April! National Poetry Month and the month in which Shakespeare was born and died.
How fitting, then, that Capital Rep is mounting Lee Hall’s adaptation of the screenplay by Marc Norman & Tom Stoppard. Under the tightly choreographed direction of Maggie Mancinelli-Cahill, this homage to the man and his muse is getting a funny, lively, all-hands-on-deck treatment by some of the area’s most talented performers as well as pros from outside the region.
And the play is a love letter to theater itself.
It’s 1593, in London. We meet Shakespeare’s (Christian Ryan) professional contemporaries: playwright Christopher Marlowe (Kevin Craig West), producers Philip Henslowe (Kevin McGuire) and Richard Burbage (David Girard), actor Edward Alleyn (Tom Templeton), as well as Queen Elizabeth I (a superb Laurie O’Brien), by whose authority entertainment in 16th century England either happened or didn’t.
Shakespeare himself is still an up-and-comer. In the amusing opening scene we see him struggling to compose Sonnet XVIII (Shall I compare thee…), a moment that instantly reminds us he was a mere mortal who probably counted out iambic pentameter on his fingers the way the rest of us do. Always looking for inspiration, he obviously must have found it, as the playwrights imaginatively suggest, in conversations and situations all around him; and it is great fun to identify “sources” for other plays in the events in his own life. One, for example, is the locking up of two scoundrels — Lord Wessex (David Kenner) and Tilney (Benita Zahn) — backstage at The Curtain, which puts us in mind of the imprisonment of Malvolio in “Twelfth Night.”
Of course, the conceit — completely fabricated — for this play is that Shakespeare gets his idea for “Romeo and Juliet” (a comedy he thought about calling “Romeo and Ethel, the Pirate’s Daughter”) from a love affair with Viola (Jenny Strassburg), a wealthy young woman who dresses as a man in order to audition for one of Shakespeare’s plays, so much does she admire them. She tries out for Romeo, but by the end of Act I, Shakespeare discovers her true identity and she becomes the private inspiration for Juliet, which he continues to write through Act II even as their love affair is complicated by other matters.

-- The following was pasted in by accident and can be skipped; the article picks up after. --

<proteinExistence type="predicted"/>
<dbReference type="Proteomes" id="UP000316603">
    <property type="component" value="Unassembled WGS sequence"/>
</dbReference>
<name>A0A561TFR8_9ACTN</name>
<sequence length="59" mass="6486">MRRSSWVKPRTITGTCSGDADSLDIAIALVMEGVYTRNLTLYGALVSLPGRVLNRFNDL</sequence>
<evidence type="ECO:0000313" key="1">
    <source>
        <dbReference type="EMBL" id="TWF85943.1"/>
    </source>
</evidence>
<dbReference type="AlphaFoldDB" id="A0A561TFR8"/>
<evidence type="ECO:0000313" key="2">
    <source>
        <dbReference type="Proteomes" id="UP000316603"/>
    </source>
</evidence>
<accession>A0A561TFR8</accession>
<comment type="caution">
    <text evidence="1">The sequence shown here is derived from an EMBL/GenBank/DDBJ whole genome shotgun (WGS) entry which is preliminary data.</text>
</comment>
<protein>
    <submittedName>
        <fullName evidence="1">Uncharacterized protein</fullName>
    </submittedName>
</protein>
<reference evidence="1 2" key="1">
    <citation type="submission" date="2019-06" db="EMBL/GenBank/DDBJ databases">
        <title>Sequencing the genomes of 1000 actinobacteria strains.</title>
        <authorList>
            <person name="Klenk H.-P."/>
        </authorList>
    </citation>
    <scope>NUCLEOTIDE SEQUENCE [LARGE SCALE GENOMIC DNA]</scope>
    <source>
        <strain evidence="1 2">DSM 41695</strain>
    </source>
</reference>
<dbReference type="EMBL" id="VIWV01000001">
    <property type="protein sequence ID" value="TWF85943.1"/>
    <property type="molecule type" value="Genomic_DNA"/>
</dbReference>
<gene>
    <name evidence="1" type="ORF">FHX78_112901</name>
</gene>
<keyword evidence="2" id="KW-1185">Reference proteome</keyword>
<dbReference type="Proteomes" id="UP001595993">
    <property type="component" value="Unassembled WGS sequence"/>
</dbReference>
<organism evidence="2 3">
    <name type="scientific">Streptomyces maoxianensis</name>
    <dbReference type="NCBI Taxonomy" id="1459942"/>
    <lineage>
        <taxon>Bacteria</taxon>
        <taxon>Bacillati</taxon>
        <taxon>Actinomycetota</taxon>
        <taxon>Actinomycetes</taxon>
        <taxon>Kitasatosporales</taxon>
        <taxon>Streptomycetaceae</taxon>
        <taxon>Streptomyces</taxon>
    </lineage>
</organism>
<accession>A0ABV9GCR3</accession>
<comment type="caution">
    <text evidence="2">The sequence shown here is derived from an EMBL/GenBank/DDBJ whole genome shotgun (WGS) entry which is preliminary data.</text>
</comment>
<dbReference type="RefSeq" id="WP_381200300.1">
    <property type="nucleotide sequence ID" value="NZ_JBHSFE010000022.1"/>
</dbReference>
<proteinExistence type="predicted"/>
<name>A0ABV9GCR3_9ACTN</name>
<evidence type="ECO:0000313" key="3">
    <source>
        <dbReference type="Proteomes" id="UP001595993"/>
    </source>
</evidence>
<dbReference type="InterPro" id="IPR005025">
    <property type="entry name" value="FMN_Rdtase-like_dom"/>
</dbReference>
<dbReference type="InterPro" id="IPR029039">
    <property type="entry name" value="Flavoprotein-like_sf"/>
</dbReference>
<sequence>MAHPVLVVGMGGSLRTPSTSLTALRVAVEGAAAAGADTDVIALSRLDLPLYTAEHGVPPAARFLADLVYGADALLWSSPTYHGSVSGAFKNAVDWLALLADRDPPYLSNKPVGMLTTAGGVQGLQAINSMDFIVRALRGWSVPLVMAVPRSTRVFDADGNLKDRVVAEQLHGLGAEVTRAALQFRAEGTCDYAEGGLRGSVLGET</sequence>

This production is a big, colorful circus. There’s singing and instrumental accompaniment, thanks to musical director Josh D. Smith’s treatment of Paddy Cunneen’s score. Freddy Ramirez handles the dancing. The two-tiered set by Lawrence E. Moten III is properly roomy for simultaneous action. The cast is handsomely dressed in period pieces (with modern accents) by Evan Prizant, and a nod to Michael Dunn for Elizabeth’s hair. Margaret E. Hall is the invaluable assistant director.
The play depends on the strong work of Ryan, who successfully makes Shakespeare three-dimensional — talented, mercurial, fragile, irresponsible, ambitious: a guy we might know.
Cap Rep regular Strassburg nicely captures the plight of a bright woman of the Renaissance who must follow dictates more than dreams, a situation echoed movingly by the Queen near the conclusion.
But all of the supporting actors shine, like John Romeo, delightful as Fennyman, producer-turned-aspiring-actor; and Ellen Cribbs, who makes Viola’s feisty nurse the apt model for Juliet’s. In Mancinelli-Cahill’s delicious riff on cross-dressing and gender fluidity, Zahn is a properly officious — well, official. Fred Sirois has a riveting moment as Wabash, who overcomes a stutter when called upon to deliver the Prologue to “Romeo and Juliet.”
And McGuire gets perhaps the savviest line of the evening, one that also closes the play. When asked how something nearly impossible is going to happen onstage, Henslowe says, as only a person deeply immersed in the transformative and magical nature of theater can believe, “It is a mystery.”
For us in the audience, too, it is a wonderful mystery.
'Shakespeare in Love'
WHERE: Capital Repertory Theater, 111 N. Pearl St., Albany
WHEN: through May 12
HOW MUCH: $62-$27
MORE INFO: 518.445.7469, or capitalrep.org